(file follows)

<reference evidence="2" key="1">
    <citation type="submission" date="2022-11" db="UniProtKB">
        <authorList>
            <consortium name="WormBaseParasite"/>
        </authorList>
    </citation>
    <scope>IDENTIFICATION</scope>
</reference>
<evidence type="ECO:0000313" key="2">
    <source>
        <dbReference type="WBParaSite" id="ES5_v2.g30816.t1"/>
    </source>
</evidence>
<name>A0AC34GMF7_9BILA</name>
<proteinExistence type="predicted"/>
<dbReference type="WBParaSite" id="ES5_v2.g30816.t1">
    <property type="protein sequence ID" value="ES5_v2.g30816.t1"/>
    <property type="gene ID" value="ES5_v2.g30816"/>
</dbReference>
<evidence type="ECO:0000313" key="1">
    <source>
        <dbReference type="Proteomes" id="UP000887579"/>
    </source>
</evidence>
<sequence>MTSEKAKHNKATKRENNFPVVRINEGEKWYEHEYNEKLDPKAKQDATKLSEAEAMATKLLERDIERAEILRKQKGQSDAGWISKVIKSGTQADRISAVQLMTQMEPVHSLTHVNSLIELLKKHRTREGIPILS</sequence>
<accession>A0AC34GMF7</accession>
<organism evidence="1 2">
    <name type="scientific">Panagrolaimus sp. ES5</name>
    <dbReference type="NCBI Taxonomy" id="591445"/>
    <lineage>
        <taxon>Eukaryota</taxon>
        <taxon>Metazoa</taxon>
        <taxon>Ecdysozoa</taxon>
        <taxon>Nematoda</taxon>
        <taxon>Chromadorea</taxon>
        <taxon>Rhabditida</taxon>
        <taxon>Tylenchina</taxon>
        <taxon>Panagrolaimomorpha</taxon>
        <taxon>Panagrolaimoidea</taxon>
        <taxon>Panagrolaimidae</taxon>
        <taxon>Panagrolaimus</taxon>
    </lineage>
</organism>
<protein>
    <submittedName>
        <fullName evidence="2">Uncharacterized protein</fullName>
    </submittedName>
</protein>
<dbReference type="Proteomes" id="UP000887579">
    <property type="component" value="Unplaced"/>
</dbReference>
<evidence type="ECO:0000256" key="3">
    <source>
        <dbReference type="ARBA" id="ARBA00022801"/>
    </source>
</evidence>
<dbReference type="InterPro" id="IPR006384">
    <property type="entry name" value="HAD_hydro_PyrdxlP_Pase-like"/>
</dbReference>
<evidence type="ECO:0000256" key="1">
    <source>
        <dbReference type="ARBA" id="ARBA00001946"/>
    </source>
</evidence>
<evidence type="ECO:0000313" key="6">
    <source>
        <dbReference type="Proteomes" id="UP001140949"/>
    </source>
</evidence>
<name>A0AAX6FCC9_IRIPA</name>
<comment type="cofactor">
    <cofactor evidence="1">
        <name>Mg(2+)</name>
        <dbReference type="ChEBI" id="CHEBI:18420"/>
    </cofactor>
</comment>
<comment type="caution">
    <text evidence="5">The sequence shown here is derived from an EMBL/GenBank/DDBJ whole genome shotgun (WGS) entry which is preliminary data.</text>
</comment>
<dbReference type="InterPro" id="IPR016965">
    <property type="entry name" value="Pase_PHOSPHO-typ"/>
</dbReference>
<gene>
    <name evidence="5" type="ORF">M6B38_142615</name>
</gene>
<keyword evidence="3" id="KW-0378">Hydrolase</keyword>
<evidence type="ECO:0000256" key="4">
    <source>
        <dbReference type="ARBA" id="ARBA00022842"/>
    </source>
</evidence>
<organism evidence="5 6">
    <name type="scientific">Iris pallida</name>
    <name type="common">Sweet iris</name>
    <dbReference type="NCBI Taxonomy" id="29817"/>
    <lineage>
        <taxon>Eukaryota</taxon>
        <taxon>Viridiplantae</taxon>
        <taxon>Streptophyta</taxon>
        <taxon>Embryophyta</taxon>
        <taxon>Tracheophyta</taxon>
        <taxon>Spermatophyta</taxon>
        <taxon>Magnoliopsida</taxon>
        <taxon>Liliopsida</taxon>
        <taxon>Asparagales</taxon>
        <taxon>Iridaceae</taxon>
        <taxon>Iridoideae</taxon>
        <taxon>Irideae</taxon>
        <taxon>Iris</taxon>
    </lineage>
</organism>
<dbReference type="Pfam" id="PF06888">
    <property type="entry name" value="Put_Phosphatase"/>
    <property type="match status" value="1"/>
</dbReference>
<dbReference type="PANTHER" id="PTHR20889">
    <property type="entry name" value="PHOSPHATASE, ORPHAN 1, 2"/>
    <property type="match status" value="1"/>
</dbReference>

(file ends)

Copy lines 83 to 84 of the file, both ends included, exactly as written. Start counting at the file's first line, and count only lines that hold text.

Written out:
<gene>
    <name evidence="5" type="ORF">M6B38_142615</name>